A former UCLA communications professor known for his staunch defense of free speech who was recently fired by the university offered a sobering message to a room full of conservative- and libertarian-leaning students enrolled there.
“If they can get rid of a professor like me for speaking his mind, what is stopping them from doing the same thing to all of you,” Keith Fink asked the Bruin Republicans.
“We are in the middle of another Red Scare,” said Fink, an attorney and longtime lecturer who was terminated by the university earlier this year despite his popularity among students. His classes, which focused on free speech rights, often garnered waiting lists with 200-plus students.
He made the comments during his speech Wednesday for the GOP campus club. During his talk, called “UCLA’s Dirty Tricks Against Conservatives,” Fink said of UCLA’s leadership: “They twist the rules, they distort the rules, they ignore the rules.”
Fink was fired over the summer after he did not pass a performance review, one he said was biased against him. He told students the current communications department chair, Kerri Johnson, “despised” him and wanted him gone.
He called Johnson “very far to the left,” putting her in direct contrast with Fink, who said he doesn’t believe in “safe spaces or microaggressions.”
After Johnson took over as department chair, Fink said his classes were targeted. First, she capped enrollment into his popular classes, leaving dozens of empty seats and frustrating many students, he said.
As for his performance review, Fink said he was told to submit two lists to the administration for peer evaluations: one list with names of individuals he felt were biased against him and another set of individuals he felt could accurately critique his class. Ultimately, no one from Fink’s list of accurate critiquers was chosen, he said.
Greg Bryant, the communication department’s vice department chair, was asked to critique the class. Fink said he did not believe that Bryant was qualified to evaluate his class because he “is not a litigator. He teaches a class about communicating with dolphins!”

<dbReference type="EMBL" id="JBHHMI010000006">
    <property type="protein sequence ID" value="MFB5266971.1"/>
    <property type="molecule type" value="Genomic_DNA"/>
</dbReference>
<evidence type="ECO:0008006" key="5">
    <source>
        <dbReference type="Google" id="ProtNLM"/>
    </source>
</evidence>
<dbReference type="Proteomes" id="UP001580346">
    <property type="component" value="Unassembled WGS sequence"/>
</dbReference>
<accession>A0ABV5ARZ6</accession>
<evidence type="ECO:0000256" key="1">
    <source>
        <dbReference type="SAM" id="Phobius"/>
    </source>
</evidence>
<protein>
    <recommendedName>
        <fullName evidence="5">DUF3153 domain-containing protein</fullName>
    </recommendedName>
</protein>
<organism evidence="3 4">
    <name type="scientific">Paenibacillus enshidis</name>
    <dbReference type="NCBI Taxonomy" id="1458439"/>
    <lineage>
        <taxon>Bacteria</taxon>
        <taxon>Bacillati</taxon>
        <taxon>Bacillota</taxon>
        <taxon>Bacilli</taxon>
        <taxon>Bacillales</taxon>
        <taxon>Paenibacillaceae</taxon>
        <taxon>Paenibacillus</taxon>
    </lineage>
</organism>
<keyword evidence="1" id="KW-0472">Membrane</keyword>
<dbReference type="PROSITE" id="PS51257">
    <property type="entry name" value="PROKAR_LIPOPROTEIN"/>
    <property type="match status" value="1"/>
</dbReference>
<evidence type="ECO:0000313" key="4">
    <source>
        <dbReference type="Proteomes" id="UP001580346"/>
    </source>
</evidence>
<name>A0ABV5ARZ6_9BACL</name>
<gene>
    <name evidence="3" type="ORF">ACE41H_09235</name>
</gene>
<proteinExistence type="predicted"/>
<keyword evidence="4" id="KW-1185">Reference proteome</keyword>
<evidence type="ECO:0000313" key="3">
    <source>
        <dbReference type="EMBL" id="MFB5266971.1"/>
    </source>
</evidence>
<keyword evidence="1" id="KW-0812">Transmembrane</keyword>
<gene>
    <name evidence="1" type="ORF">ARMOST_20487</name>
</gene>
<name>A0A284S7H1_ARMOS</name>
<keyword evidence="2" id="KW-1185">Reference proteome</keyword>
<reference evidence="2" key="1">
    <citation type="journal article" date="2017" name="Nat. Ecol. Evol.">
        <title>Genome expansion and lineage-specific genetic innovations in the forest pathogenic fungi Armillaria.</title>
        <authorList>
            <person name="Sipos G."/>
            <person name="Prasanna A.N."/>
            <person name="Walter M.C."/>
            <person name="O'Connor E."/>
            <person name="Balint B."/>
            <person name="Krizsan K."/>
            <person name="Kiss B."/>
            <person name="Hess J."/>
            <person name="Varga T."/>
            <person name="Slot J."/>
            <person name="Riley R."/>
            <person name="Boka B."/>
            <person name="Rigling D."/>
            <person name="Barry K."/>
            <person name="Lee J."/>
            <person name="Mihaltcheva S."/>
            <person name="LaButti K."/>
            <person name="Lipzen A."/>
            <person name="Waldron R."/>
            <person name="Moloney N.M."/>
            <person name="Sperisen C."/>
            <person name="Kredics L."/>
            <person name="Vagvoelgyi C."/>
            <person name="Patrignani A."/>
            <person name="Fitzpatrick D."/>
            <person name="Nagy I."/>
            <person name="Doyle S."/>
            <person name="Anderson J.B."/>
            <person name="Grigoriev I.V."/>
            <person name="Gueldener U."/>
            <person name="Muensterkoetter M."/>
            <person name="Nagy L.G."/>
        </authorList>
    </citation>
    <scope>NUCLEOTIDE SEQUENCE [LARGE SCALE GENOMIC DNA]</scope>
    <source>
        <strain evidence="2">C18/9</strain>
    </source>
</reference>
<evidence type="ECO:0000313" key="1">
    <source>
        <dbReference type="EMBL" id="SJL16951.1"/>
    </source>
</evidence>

Bryant wrote a two-page evaluation of the class that attacked Fink and his teaching style, calling Fink’s class “unwelcoming.” However, Thomas Miller, a UCLA communications professor, was also sitting in the class and wrote a five-page report applauding the class, Fink told the students.
Fink also wrote a 48-page response to Bryant’s evaluation, a response he said “tore Bryant’s paper to shreds.” Bryant’s evaluation was later thrown out and not mentioned by the administration after Fink’s response, he said.
Fink acknowledged to students that his classes did get intense from time to time. He said that the socratic dialogue was inherently confrontational, and, as someone who mocks safe spaces, being politically correct was never a goal of Fink’s. Fink said that if students didn’t want to be challenged then they should “go take the dolphin class.”
Asked if he would ever come back to UCLA, he said: “I could teach many, many places. I want to teach here.”
Editor’s note: The article has been updated to include a video of Fink’s speech and to correct that Professor Miller is a communications scholar, not of law.